Well, we started with about 20 choices and it was slightly tricky narrowing it down to 10. The genres range from fantasy to urban fiction to historical fiction to animal fiction, which we believe is a pretty healthy smattering of YA genres. If anyone hasn’t read any of these, well, he or she should. All these reads would probably take about an hour, two hours tops, and promise to be most rewarding.

“Urchins, While Swimming,” by Catherynne M. Valente (2006) E

Date read: 8.5.09
Read in: Clarkesworld, Issue 3
Reviewer: Emera

Catherynne Valente‘s short story “Urchins, While Swimming” left me wide-eyed and breathless. It’s a simple, sorrowful, beautiful story, filled with unforgettable imagery and lyrical language. It’s about love between mothers and daughters, and falling in love, and the Russian rusalka myth. (Unless you already know it, you might not want to read it until after you’ve read the story.)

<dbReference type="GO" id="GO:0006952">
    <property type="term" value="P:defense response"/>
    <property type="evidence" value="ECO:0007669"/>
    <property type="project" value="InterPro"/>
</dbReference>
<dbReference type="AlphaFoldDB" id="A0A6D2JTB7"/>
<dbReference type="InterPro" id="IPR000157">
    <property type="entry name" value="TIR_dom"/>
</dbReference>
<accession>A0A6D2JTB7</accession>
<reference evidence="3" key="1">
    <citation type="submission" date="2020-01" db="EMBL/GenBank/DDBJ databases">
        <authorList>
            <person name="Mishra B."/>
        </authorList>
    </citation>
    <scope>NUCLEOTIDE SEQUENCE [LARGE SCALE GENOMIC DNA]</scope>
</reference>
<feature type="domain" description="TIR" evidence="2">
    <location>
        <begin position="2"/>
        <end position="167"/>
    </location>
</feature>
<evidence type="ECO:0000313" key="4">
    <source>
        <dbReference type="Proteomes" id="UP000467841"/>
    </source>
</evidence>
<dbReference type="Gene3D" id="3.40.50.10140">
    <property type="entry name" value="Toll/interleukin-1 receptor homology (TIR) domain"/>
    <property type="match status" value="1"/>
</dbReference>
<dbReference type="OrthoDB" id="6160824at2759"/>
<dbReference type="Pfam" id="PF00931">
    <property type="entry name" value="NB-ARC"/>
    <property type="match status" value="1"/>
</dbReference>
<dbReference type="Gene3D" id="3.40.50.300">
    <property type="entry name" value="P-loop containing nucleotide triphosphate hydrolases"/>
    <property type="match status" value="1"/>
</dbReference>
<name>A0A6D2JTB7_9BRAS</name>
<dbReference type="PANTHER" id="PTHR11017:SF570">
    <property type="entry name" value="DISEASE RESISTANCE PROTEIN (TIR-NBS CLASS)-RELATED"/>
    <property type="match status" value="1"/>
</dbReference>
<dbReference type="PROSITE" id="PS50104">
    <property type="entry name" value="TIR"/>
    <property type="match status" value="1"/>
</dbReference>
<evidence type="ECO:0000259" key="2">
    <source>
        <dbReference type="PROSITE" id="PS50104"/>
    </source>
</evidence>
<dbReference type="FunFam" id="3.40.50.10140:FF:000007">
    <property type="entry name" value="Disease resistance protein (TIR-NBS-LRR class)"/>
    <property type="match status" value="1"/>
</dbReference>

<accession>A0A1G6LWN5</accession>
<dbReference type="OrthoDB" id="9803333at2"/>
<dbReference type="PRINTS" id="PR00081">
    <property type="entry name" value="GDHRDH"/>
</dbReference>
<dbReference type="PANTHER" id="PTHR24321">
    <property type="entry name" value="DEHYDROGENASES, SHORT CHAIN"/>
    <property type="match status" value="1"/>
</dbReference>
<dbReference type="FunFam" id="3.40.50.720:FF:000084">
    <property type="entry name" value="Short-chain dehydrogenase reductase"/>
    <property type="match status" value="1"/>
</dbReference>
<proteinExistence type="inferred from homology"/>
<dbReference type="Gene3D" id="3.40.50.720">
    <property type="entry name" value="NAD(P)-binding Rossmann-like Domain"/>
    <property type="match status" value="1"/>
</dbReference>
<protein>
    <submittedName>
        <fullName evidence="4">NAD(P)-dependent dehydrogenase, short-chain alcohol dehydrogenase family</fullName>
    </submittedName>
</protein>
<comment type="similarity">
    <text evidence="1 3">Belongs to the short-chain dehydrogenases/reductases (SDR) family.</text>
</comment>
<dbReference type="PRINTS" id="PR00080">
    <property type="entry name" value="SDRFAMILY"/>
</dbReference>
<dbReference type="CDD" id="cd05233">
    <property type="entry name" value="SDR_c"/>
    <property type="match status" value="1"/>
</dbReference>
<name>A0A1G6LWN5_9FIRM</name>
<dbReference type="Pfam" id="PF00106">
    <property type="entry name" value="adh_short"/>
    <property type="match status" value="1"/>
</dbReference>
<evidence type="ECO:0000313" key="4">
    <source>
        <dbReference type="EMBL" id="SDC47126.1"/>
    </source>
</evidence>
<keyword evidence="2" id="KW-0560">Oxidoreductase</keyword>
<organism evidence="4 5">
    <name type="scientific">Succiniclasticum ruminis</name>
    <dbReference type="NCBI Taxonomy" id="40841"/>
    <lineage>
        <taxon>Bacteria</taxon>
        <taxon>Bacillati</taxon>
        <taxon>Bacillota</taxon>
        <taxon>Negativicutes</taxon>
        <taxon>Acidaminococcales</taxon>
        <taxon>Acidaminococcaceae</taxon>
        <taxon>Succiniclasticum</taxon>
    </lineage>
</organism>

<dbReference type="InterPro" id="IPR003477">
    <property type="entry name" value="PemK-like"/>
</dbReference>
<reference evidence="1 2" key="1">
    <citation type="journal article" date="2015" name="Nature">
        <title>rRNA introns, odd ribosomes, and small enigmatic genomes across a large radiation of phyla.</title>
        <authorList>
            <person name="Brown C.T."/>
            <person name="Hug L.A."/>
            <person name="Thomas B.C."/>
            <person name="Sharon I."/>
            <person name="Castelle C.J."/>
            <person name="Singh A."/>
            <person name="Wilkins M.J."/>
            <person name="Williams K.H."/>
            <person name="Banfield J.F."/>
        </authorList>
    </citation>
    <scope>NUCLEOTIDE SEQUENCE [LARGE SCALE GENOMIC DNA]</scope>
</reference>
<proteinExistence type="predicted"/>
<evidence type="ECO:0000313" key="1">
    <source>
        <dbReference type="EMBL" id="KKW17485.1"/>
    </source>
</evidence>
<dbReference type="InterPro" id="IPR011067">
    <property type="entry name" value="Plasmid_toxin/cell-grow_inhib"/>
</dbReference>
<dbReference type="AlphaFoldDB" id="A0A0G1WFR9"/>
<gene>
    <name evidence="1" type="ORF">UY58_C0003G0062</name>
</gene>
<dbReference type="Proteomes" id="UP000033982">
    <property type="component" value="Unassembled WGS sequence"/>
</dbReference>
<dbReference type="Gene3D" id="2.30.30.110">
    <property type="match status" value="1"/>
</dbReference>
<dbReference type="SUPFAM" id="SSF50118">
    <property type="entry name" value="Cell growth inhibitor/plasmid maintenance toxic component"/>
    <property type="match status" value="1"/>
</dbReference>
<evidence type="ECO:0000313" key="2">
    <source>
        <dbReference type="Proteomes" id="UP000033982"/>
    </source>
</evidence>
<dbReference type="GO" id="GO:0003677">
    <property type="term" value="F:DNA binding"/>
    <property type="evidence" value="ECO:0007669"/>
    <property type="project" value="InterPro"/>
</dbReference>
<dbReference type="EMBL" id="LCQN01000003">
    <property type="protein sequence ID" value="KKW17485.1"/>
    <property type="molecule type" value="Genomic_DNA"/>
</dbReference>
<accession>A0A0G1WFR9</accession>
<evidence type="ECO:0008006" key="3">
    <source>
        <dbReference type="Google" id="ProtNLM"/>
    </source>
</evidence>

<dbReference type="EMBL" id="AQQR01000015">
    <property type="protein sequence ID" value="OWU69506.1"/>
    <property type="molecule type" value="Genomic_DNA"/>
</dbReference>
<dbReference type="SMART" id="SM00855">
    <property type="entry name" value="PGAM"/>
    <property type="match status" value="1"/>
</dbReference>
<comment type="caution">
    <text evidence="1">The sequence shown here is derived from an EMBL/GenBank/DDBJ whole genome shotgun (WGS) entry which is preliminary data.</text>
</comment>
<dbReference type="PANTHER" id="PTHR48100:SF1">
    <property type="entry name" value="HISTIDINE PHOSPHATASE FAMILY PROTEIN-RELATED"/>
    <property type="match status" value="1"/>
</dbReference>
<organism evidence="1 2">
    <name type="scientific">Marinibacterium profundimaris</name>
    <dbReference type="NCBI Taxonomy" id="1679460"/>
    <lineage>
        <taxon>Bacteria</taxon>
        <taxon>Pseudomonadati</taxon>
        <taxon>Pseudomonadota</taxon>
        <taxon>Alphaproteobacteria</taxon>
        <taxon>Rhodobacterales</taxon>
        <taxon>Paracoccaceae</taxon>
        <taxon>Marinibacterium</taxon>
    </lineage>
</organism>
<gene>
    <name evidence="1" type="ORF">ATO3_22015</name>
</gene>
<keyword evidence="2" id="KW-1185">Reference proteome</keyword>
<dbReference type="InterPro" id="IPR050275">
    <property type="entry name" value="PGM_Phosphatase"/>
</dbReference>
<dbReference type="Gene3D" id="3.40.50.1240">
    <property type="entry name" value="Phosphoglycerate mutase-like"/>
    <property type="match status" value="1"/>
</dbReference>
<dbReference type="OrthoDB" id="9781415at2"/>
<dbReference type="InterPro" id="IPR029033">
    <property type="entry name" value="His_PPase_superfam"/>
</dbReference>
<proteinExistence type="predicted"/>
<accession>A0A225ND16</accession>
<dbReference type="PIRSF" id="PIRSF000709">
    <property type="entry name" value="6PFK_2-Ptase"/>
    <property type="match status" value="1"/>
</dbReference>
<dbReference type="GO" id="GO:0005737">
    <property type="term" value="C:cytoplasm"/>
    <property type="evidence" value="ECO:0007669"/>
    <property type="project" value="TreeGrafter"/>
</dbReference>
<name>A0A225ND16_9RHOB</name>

Below, a few of my favorite lines:

“The stars were salt-crystals floating in the window’s mire.”

“Artyom ate the same thing every day: smoked fish, black bread, blueberries folded in a pale green handkerchief.”

“…she did not say we drag the lake with us, even into the city, drag it behind us, a drowning shadow shot with green.”

For this story, Valente won the 2007 StorySouth Million Writers Award for Best Online Short Story; very cool, and deserving. Kakaner also lent me her copy of Valente’s The Orphan’s Tales: In the Night Garden this weekend, and now I’m even more excited to start it.

Also, since both of us are so partial to short fiction, we’ll probably be inaugurating a secondary review index for short stories alone, which will require a monumental amount of effort, but hopefully be rewarding.